This means we need flipPath to correspond to the unique non-identity permutation of Bool that flips true and false.

The function

We proceed in steps :

  1. Define the function Flip : Bool Bool.

  2. Promote this to an isomorphism flipIso : Bool Bool.

  3. We use univalence to turn flipIso into a path flipPath : Bool Bool. The univalence axiom asserts that paths in Type - the space of spaces - correspond to homotopy-equivalences of spaces. As a corollary, we can make paths in Type from isomorphisms in Type.

Isomorphism

One with a topological mindset might worry if isomorphism means homeomorphism, homotopy equivalence, bijection or something else; one might even wonder what continuity is here. The answer is that this is synthetic homotopy theory, where

  • there is no need for real numbers

  • every map is continuous in the sense that they respect paths

  • an isomorphism A B is given by the data of

    • fun : A B

    • inv : B A

    • rightInv that says (extensionally) fun inv is homotopic to the identity, i.e. given any b : B we have a path fun ∘ inv b b.

    • leftInv that says (extensionally) inv ∘ fun is homotopic to the identity.

    You might notice that the above looks like the classical definition of homotopy equivalence. (They turn out to be “the same”.)

Univalence

We have described paths between points as giving a starting point, an ending point, and a generic point between that agrees on the boundary. Drawing a path between spaces in the space of spaces, we can see that such a path is the data of two spaces that “continuously look the same”:

We already have a notion of “the same” for spaces, which is isomorphism. Hence we assume the following “univalence” axiom : Any isomorphism can be turned into a path between spaces.

  • In 1FundamentalGroup/Quest0.agda, navigate to :

Flip : Bool  Bool
Flip x = {!!}
  • Make sure you are in insert mode.

  • Check the goal. It should be asking for a point in Bool, since we have already given it an x : Bool at the front.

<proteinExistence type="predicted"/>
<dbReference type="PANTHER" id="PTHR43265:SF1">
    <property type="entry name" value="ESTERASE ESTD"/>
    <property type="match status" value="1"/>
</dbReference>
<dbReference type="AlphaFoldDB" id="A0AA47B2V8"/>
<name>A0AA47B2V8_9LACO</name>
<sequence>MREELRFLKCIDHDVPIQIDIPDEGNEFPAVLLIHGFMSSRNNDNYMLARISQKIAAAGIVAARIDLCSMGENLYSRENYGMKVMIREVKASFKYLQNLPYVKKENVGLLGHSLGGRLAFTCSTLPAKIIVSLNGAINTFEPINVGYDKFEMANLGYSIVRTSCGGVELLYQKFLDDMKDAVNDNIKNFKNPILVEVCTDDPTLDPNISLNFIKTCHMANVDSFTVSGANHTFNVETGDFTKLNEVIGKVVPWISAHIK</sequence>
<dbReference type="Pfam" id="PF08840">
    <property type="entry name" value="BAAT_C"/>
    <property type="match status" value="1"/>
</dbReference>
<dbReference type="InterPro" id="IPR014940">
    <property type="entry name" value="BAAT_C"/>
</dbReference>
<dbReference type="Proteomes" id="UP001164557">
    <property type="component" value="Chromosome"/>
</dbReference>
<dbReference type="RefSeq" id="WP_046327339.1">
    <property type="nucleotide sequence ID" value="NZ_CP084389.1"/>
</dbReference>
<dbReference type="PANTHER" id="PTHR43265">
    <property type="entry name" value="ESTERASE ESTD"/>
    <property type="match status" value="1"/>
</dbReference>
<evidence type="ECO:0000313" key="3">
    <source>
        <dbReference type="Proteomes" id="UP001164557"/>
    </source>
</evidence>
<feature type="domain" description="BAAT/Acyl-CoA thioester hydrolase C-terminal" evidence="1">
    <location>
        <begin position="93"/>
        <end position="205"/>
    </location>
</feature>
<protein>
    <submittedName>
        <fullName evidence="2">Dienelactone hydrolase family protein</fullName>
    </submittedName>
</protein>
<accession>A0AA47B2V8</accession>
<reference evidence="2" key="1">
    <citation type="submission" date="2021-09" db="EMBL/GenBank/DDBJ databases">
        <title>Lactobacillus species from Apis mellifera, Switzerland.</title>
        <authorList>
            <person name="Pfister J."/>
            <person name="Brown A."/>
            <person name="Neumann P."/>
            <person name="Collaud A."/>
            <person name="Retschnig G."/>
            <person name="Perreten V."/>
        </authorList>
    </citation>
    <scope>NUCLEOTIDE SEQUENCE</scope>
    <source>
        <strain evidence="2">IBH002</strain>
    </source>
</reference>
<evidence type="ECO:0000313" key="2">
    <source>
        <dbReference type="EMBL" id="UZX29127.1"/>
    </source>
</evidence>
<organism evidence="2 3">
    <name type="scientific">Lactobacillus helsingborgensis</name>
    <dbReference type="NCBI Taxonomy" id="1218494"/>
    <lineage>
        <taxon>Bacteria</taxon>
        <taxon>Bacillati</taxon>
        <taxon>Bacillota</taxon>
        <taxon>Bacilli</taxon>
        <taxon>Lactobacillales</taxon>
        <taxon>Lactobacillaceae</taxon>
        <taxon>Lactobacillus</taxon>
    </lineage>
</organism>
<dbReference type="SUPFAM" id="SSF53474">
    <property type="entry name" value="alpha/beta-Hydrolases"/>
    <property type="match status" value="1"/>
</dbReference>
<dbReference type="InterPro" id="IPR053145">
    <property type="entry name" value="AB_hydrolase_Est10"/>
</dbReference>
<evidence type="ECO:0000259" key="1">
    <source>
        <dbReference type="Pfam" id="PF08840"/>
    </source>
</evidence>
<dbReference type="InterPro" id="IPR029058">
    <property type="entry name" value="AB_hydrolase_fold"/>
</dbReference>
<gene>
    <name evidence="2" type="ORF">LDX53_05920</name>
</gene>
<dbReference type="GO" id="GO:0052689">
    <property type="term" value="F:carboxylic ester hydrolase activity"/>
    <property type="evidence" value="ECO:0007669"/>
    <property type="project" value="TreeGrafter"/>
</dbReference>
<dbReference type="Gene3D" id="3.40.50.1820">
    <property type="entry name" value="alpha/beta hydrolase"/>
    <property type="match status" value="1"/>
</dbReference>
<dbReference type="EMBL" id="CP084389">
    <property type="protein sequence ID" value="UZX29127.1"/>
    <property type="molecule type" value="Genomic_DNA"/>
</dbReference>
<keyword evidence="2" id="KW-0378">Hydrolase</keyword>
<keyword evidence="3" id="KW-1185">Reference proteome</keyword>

Tip

Whenever you encounter a new hole, you should first check the goal.

  • Write x inside the hole, and case on x using C-c C-c with your cursor still inside. You should now see :

    Flip : Bool  Bool
    Flip false = {!!}
    Flip true = {!!}
    

    This means : the space Bool is made of two points false, true and nothing else, so to map out of Bool it suffices to find images for false and true respectively.

  • Since we want Flip to flip true and false, fill the first hole with true and the second with false.

  • To check things have worked, try C-c C-d (d stands for deduce its space). Then agda will ask you to input an expression. Enter Flip. In the *Agda Information* window, you should see

    Bool  Bool
    

    This means agda recognises Flip as a well-formulated term and is a point in the space of maps from Bool to Bool.

  • We can also ask agda to compute outputs of Flip. Try C-c C-n (n stands for normalise), agda should again be asking for an expression. Enter Flip true. In the *Agda Information* window, you should see false, as desired.

The isomorphism

  • Navigate to

    flipIso : Bool  Bool
    flipIso = {!!}
    
  • Refine with C-c C-r. You should now see

    flipIso : Bool  Bool
    flipIso = iso {!!} {!!} {!!} {!!}
    
  • Given two spaces A and B, iso (with respect to A and B) belongs to the following space :

    iso : (fun : A → B) (inv : B → A)
          (rightInv : section fun inv) (leftInv : retract fun inv) →
          A ≅ B